There's an impressive number of all-American athletes at Wayne State University – and ironically, some of them aren't American at all.
Did you know that Warrior sports are powered by an international roster of accomplished men and women who hail from as near as Ontario, Canada to as far away as Ecuador and Uzbekistan? These highly skilled athletes diversify and enrich WSU athletics to maximize the university's competitive advantage in play. At the same time, they enhance the cultural composition of the student body, fostering a dynamic exchange of ideas in the classrooms and the commons.
Take Piotr Jachowicz, a native of Lodz, Poland, who captured the spotlight at the National Collegiate Athletic Association (NCAA) men's swimming and diving championships. Jachowicz, who was named Men's Swimmer of the Year for the 2012-2013 season by the College Swimming Coaches Association of America, earned seven NCAA All-America honors and captured national titles in the 200 IM and 400 IM, breaking Division II national records in both events. At the Great Lakes Intercollegiate Athletic Conference (GLIAC) Championships, Jachowicz was voted Men's Swimmer of the Year, became the first Division II swimmer to break the 1:46 mark with his victory in the 200 IM, and broke a pool record with his win in the 100 breaststroke, among other notable finishes.
The WSU women's swimming and diving team also boasts an international student champion in Carol Azambuja of Sao Paulo, Brazil, who earned five All-America accolades at this season's NCAA Championships and was named GLIAC Women's Swimmer of the Year. At the GLIAC Championships, Azambuja earned four conference titles and swam on three second-place relay teams. She also won the 50 freestyle, the 100 backstroke and 100 freestyle, broke a meet and school record with her time in the 100 freestyle, and anchored the first-place 200 medley relay.
Jachowicz, a sophomore majoring in psychology, caught the eye of an Oakland University coach while swimming in Europe, and swam with the Golden Grizzlies for a season before transferring to Wayne State.
"I wanted to study and swim in the United States – it was my biggest dream when I was young," he said. "I feel awesome at Wayne. The school is great, the program is great, and the coaches are more than coaches – they're also friends."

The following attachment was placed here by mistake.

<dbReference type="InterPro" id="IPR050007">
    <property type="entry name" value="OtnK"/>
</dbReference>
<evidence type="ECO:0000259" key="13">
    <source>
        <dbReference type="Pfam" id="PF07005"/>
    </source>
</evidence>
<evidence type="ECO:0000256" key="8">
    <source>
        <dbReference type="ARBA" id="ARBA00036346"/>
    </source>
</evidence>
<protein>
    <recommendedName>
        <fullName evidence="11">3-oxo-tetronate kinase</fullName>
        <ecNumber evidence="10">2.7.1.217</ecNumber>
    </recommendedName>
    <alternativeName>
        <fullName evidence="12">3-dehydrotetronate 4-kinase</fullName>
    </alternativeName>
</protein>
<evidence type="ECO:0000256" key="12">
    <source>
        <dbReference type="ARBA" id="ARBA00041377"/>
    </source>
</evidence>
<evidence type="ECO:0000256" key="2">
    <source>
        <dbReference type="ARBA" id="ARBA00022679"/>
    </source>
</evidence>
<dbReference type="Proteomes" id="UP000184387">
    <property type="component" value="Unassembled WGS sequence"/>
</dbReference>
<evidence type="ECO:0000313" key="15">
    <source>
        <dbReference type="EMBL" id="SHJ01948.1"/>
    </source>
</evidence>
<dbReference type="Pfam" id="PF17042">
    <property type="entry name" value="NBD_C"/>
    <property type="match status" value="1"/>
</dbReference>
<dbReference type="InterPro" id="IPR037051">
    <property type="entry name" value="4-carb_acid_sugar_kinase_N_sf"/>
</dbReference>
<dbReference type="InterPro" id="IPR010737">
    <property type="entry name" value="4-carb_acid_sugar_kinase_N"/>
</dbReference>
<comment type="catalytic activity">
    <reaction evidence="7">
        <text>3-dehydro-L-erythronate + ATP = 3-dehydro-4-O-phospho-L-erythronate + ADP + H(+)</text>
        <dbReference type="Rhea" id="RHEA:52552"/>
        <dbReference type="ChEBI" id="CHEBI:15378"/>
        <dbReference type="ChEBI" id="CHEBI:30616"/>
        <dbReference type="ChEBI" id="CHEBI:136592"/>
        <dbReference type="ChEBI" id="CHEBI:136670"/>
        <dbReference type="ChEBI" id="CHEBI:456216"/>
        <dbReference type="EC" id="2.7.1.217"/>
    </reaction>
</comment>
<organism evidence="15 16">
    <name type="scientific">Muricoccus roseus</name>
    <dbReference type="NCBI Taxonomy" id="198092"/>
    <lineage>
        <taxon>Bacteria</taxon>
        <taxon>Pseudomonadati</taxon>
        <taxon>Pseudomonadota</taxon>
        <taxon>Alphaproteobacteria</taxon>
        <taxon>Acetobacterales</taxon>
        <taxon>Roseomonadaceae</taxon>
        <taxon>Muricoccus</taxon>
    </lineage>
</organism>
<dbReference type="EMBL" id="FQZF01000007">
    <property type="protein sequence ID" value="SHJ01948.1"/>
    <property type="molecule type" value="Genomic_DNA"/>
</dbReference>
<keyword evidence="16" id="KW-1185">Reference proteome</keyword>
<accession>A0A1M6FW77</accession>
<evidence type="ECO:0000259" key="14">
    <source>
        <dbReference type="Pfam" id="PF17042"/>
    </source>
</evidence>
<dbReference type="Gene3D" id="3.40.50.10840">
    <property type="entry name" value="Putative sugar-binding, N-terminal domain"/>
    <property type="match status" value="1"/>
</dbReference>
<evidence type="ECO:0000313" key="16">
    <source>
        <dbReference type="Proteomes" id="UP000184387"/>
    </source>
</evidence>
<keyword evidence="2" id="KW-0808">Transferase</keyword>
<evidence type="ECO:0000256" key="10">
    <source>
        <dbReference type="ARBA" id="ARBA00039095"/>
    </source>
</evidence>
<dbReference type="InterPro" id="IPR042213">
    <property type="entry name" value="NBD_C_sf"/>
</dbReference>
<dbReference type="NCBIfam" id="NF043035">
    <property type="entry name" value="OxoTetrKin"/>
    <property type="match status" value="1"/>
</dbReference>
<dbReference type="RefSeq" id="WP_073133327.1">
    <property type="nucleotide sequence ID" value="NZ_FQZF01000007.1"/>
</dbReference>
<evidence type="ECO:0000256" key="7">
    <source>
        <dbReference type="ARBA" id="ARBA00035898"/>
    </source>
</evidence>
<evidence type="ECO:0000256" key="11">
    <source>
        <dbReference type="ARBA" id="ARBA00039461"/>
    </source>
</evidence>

The ratio of coaches to swimmers is greater at Wayne State than in the typical university swim program in Poland, Jachowicz said, meaning that the swimmers get more attention and personalized training. What's more, he said, his WSU professors are much more understanding about scheduling conflicts posed by team travel. Azambuja, a marketing major who has made the Coach's Honor Roll at Wayne State, also cites faculty's flexibility as a key motivator for international students.
"I take my education very seriously, and the professors here are proud of you if you're an athlete," she said. "If you miss an exam, they will help you to take it another day. In Brazil, they only want you to study. You don't choose your own classes, you stay in classes all day, and the coursework is so intensive. They make it very hard for athletes."
Another international Warrior is Thomas Ducret, a native of Paris, France who played tennis for WSU while studying business and marketing. Ducret finished his tennis career at Wayne State this spring third in the program's history, with 58 singles wins and tied for third with 52 doubles triumphs. In the 2012-2013 season, he earned All-GLIAC Second Team honors, was named to the GLIAC All-Academic Excellence Team, and posted a 15-7 singles record.
Like Jachowicz and Azambuja, Ducret spent his weekdays shuffling continually between classes, practice, and the weight room, but said he found time to take in the sights and sounds of Detroit.
"I have spent my summers in Detroit and I love going to the lake and to Tigers games," he said. "It's a lot of fun."
Ducret, who was recruited by a former WSU assistant men's swim coach who also hailed from France, said he was particularly pleased by the attentiveness he was shown when making the transition to the United State four years ago. Head Coach Bryan Morrow picked him up personally from the airport, helped him find an apartment and furniture, and just generally kept an eye on him.
Candice Howard, WSU assistant athletic director for academic support and senior women's administrator for the university's Athletic Department, said that support is common in Warrior athletics.
"A lot of our coaches recruit international students, and they are constantly making sure that their experience is pleasurable and that they achieve academically," said Howard, adding that international athletes are assessed for their various needs as part of their orientation. "If they need English tutoring or subject matter tutoring, if they need help getting a computer or a cell phone, or if they need buddies to study with, we make sure to have these services available to them."